Our second day (Wednesday) on the Motor Yacht Daphne followed the standard timetable of our days on board. Breakfast was at 7.00 am and it consisted of eggs, bread, cheese and ham and some fresh fruit. Lunch was at 1.00 pm and we had spinach soup, baked fish in a creamy sauce with fresh fruit for desert. Dinner was at at 7.00 pm after our briefing for the next day. Tonight we had pork cutlets and s slice of cake for dessert.
After breakfast we set off in zodiacs for North Seymour Island. It’s s small flat island with no natural source of water. It’s now late in the dry season (almost on the cusp of the wet season) and the short trees that are about two metres high have lost all their leaves. It looked like a very desolate landscape.
On the rocky foreshore we could see some gulls with red eyes. These birds are nocturnal feeders. We could also see brown pelicans, blue footed boobies and some Sally Light Food Crabs. Most of the Boobies were very young and hadn’t developed their blue feet yet. The Sally Light Foot Crabs are quite spectacular red crabs with some blue around their mouths. They can be found across all the islands of the archipelago I don’t know where the word ‘Sally’ comes from but the ‘Light Foot’ part of their name comes from their ability to walk for short stretches across water. They are not much good for eating, but the birds like them. We followed a track across the desolate landscape for an hour and saw many Frigate Birds nesting in the low trees.
These birds are very interesting. The male had a red pouch under its chin which can be inflated to the size of a large grapefruit to attract a mate. He takes about about an hour to completely fill it with air from his lungs. Their body is about the size of a cockatoo but their wings are very long (typical of a sea bird) so that they can soar on the winds. The male builds a nest and then sits near it with his big red pouch displayed. If a female comes along and is attracted by the inflated pouch and also thinks that the nest is suitable for her, then a romance starts and things develop from there. Each pair will have just one egg and their relationship lasts only for one season. These birds don’t catch their own food but act as bullies, chasing other birds and sea lions until they regurgitate their crop and then they dive in on the offerings.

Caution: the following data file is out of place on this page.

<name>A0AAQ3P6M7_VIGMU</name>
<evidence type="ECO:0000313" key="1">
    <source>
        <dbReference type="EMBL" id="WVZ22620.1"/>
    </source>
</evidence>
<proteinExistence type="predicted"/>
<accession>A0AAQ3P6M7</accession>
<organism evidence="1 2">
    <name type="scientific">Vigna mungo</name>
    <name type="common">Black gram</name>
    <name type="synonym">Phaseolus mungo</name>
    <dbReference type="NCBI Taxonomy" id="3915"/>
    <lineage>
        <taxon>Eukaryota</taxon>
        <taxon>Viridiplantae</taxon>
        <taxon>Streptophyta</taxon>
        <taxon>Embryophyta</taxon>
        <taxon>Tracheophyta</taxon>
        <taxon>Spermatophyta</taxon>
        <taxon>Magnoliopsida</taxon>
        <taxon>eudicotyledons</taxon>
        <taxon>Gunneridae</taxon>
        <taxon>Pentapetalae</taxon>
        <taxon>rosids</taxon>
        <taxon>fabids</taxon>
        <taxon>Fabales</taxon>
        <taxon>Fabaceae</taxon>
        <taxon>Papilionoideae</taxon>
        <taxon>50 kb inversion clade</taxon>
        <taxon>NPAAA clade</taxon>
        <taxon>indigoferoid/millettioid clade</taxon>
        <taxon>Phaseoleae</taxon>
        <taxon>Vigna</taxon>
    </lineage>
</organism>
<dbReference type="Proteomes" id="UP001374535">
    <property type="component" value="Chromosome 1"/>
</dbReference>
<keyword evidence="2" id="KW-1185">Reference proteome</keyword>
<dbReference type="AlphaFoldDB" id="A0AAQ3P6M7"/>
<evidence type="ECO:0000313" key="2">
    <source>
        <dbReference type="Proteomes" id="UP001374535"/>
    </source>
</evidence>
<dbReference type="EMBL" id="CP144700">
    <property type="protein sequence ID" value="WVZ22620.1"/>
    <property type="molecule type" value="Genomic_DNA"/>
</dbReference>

Late in the morning, we had a snorkel near the rocky cost. I don’t think we saw much that was very exciting but it increased my confidence somewhat. When we arrived on the beach, we could see a Giant Bluer Herron, near the bushes at the back of the beach, drying its wings
After lunch, we set off for another snorkel from a beach on Bartolome Island. I could see many reef fish around the rocks but I lost contact with the others who had gone around the corner past a large rock pillar. Finding myself all alone, I decided to head back to the beach but the crew picked me up in a zodiac before I could get there. Once aboard, we caught up with the others who were watching some penguins and sea lions in the water.
The Galapagos Penguins are the most northerly found penguins in the world.
We went back to the boat for a snack and to get changed into our walking gear for the last activity of the day. This was to climb 365 steps to the lighthouse on the peak of the island. This island is a recently extinct volcano and as we climbed we could see many features of a volcano – ropey lava, tuff, small lava tunnels and obvious streams of rock that are now interesting patterns of consolidated scoria and tuff. From the lighthouse we could see one of the most popular views on the archipelago – a view across a narrow isthmus of land with a triangular pillar of rock pointing skyward by the golden sandy beach.
We stayed at the lighthouse for half an hour and waited for the sun to go down. The sunset wasn’t extraordinarily but it did capture our attention for a while. Back on the boat. We had a briefing about tomorrow’s activities and then dinner.
This is a very active trip. I don’t mind it at all, and the level of physical activity is OK for me. However, the days are so full, it’s hard to find time to do things like write up a travel blog or call home.